Sometimes it’s hard to separate where Bruce Springsteen ends and his E Street band begin.  Sure there was that one forgettable period in the 90s when Springsteen disbanded the group to try it solo, but it seems like that period is in the past.  Listen to Born to Run and learn why Bruce Springsteen and the E Street Band is an American institution.

If you really want an in depth look at Warren Zevon, I’m not the one to give it.  I’ve only be listening to the guy for less than a week.  But the guy has impressive singer songwriter chops.  Like really impressive because not only does he get up close and personal (in Don’t Let Us Get Sick), but also he has a sense of humor.

Here’s a guy who I wasn’t sure where to put.  Jeff Buckley’s music certainly contains elements of, for lack of a better term,  singer songerwriter-ness. That being said, he doesn’t really fit into folk or any other category for that matter.  His only album before his untimely death, Grace, was a masterpiece, including the best version of the classic Hallelujah ever  but I’m going to go with his “Lover You Should Have Come Over” to showcase Buckley’s own songwriting talents.

I’m Not Dead Yet

23 Aug

Thank you Monty Python. As you have noticed, I have not posted in a few days. I just want to assure you that I’m not dead yet, and contrary to public opinion, I will not be soon. You see, I’ve just been busy lately and this has thwarted me from posting. I know, real sob story. Seriously, though, I love posting. I take enjoyment in having the ability to bring you quality posts about good music. Quality is the key word there. Can I post everyday? Yes, a quick video and a “this song is good” can get me five posts a day. But I believe that every post should have some value, even if it is a brief reminder that I am not dead, just busy.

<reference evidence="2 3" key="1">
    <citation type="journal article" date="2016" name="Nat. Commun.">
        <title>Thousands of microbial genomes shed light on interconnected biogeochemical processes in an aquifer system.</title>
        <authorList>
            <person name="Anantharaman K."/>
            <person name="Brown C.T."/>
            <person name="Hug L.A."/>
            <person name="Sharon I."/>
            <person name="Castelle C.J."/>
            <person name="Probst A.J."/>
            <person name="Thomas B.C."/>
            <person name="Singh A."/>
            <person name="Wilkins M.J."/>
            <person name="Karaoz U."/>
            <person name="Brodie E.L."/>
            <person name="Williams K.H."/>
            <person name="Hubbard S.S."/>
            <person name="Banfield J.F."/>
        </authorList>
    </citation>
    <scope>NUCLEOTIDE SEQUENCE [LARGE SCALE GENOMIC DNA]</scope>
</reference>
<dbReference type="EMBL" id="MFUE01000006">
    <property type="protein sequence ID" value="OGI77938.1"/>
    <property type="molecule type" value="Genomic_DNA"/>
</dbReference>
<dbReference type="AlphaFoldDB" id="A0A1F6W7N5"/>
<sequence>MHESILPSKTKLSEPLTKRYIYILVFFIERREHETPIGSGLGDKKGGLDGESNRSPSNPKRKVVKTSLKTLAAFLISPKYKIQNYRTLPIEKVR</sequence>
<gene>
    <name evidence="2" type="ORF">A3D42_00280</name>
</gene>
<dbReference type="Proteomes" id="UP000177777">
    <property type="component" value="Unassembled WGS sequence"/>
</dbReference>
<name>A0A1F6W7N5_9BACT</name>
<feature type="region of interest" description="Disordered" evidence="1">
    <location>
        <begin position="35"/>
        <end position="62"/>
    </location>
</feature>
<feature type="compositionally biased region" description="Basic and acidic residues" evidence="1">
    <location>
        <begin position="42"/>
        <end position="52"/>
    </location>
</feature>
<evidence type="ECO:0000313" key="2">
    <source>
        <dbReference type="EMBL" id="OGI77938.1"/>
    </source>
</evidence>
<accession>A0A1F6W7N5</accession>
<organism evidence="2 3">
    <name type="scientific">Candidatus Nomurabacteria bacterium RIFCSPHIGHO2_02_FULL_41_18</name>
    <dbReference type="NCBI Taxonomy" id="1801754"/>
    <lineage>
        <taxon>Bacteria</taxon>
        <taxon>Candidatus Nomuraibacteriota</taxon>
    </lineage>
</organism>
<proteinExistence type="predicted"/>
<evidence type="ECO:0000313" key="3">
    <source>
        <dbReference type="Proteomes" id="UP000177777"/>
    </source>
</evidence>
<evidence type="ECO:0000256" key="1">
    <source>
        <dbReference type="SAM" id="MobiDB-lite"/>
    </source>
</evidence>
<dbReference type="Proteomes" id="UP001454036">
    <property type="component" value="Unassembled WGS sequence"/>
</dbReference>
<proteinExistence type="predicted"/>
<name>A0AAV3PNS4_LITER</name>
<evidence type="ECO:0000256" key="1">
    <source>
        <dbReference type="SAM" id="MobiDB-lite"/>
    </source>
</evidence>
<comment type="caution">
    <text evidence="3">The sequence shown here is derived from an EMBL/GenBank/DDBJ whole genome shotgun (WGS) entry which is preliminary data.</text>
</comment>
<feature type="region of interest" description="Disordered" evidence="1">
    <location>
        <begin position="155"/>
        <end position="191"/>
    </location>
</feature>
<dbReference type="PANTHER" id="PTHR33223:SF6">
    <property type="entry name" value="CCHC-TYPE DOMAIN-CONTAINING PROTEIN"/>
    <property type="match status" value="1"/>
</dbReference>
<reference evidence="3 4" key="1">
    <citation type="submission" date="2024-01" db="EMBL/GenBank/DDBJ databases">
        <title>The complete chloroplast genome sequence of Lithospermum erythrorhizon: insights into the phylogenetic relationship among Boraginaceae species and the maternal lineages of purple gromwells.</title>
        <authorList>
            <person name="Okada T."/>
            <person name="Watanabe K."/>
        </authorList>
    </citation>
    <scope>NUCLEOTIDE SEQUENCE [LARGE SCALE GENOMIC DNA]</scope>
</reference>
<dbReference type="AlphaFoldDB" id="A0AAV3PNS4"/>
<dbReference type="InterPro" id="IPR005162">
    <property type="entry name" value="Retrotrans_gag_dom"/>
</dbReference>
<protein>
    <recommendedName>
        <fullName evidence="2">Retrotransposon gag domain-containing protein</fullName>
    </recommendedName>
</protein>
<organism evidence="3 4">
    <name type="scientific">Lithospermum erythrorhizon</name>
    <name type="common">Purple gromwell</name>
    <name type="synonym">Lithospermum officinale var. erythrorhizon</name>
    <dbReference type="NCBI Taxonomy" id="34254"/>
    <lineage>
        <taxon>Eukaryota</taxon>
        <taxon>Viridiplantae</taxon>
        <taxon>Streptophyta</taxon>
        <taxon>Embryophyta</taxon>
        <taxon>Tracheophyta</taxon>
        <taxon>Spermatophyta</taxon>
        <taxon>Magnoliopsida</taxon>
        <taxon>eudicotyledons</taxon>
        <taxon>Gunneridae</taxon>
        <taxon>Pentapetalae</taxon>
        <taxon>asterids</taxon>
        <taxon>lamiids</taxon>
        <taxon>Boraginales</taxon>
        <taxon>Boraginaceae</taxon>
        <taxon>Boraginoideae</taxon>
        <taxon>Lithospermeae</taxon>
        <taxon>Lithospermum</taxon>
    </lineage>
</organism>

Tomorrow night may be the death of me, actually. Okay, that is an over-exaggeration. After work, I am joining my sister and mother to view an American Idol concert. Yeah, the post-TV live concerts the group of singers put on for fans of the show. I plan on writing a review for the blog, so hold tight. Look, I enjoy American Idol. It has become understandably predictable and somewhat trite, but I still watch it religiously every season. Perhaps it is because the show has become a family activity. Or, maybe there is something inherently wrong with me. Either or. What I do know is that I am interested in seeing the concert tomorrow.

Also, I have another concert review to write. So, expect two concert reviews in the upcoming days. I hope to get them both out this week. Before I slip off to dreamworld, I do want to leave you with a song. I was going to post a clever song about being busy, but when I thought of potential songs all I could think of posting to the blog is:

Random, right? There is something about this Warren Zevon song that always has worked for me. Perhaps it is his subtle humor. Maybe it is simply the fact that it is a great song with great lyrics. Heck, it did spark a movie title. You know what I do know?

“LeRoy says there’s something you should know
Not everybody has a place to go
And home is just a place to hang your head
And dream of things to do in Denver when you’re dead”

Somehow that makes a whole lot of sense. Okay, a lot of Zevon sense!